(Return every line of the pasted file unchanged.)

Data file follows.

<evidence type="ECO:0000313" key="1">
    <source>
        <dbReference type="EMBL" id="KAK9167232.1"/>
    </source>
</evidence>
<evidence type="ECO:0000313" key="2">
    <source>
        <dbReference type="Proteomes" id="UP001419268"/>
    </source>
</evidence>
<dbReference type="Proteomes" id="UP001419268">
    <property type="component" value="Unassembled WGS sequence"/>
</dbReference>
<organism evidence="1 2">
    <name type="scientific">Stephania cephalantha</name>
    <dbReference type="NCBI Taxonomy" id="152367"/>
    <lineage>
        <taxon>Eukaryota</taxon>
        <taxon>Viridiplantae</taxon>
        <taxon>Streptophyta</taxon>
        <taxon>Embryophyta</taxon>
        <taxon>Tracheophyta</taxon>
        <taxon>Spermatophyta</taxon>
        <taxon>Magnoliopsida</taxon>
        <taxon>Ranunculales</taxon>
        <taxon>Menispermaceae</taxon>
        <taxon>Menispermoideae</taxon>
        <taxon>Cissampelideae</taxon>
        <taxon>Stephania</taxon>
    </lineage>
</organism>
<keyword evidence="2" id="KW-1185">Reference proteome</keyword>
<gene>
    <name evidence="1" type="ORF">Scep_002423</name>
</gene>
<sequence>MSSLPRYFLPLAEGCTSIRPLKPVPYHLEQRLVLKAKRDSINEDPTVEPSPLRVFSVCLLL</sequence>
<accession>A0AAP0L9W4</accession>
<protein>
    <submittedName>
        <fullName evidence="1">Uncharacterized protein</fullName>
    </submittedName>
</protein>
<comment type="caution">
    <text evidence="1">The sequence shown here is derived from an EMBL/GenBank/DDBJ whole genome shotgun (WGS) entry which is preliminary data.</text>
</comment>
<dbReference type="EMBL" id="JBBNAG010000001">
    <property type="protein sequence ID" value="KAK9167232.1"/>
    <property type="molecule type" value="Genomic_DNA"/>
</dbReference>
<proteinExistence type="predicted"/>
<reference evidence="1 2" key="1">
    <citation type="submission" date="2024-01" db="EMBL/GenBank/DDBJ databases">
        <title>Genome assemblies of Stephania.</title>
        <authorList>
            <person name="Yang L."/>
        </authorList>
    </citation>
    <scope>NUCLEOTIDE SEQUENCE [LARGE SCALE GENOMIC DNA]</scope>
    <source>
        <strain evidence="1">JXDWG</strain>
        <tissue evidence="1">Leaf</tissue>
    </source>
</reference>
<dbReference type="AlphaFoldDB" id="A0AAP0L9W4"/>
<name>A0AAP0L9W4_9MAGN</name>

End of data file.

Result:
<evidence type="ECO:0000313" key="1">
    <source>
        <dbReference type="EMBL" id="KAK9167232.1"/>
    </source>
</evidence>
<evidence type="ECO:0000313" key="2">
    <source>
        <dbReference type="Proteomes" id="UP001419268"/>
    </source>
</evidence>
<dbReference type="Proteomes" id="UP001419268">
    <property type="component" value="Unassembled WGS sequence"/>
</dbReference>
<organism evidence="1 2">
    <name type="scientific">Stephania cephalantha</name>
    <dbReference type="NCBI Taxonomy" id="152367"/>
    <lineage>
        <taxon>Eukaryota</taxon>
        <taxon>Viridiplantae</taxon>
        <taxon>Streptophyta</taxon>
        <taxon>Embryophyta</taxon>
        <taxon>Tracheophyta</taxon>
        <taxon>Spermatophyta</taxon>
        <taxon>Magnoliopsida</taxon>
        <taxon>Ranunculales</taxon>
        <taxon>Menispermaceae</taxon>
        <taxon>Menispermoideae</taxon>
        <taxon>Cissampelideae</taxon>
        <taxon>Stephania</taxon>
    </lineage>
</organism>
<keyword evidence="2" id="KW-1185">Reference proteome</keyword>
<gene>
    <name evidence="1" type="ORF">Scep_002423</name>
</gene>
<sequence>MSSLPRYFLPLAEGCTSIRPLKPVPYHLEQRLVLKAKRDSINEDPTVEPSPLRVFSVCLLL</sequence>
<accession>A0AAP0L9W4</accession>
<protein>
    <submittedName>
        <fullName evidence="1">Uncharacterized protein</fullName>
    </submittedName>
</protein>
<comment type="caution">
    <text evidence="1">The sequence shown here is derived from an EMBL/GenBank/DDBJ whole genome shotgun (WGS) entry which is preliminary data.</text>
</comment>
<dbReference type="EMBL" id="JBBNAG010000001">
    <property type="protein sequence ID" value="KAK9167232.1"/>
    <property type="molecule type" value="Genomic_DNA"/>
</dbReference>
<proteinExistence type="predicted"/>
<reference evidence="1 2" key="1">
    <citation type="submission" date="2024-01" db="EMBL/GenBank/DDBJ databases">
        <title>Genome assemblies of Stephania.</title>
        <authorList>
            <person name="Yang L."/>
        </authorList>
    </citation>
    <scope>NUCLEOTIDE SEQUENCE [LARGE SCALE GENOMIC DNA]</scope>
    <source>
        <strain evidence="1">JXDWG</strain>
        <tissue evidence="1">Leaf</tissue>
    </source>
</reference>
<dbReference type="AlphaFoldDB" id="A0AAP0L9W4"/>
<name>A0AAP0L9W4_9MAGN</name>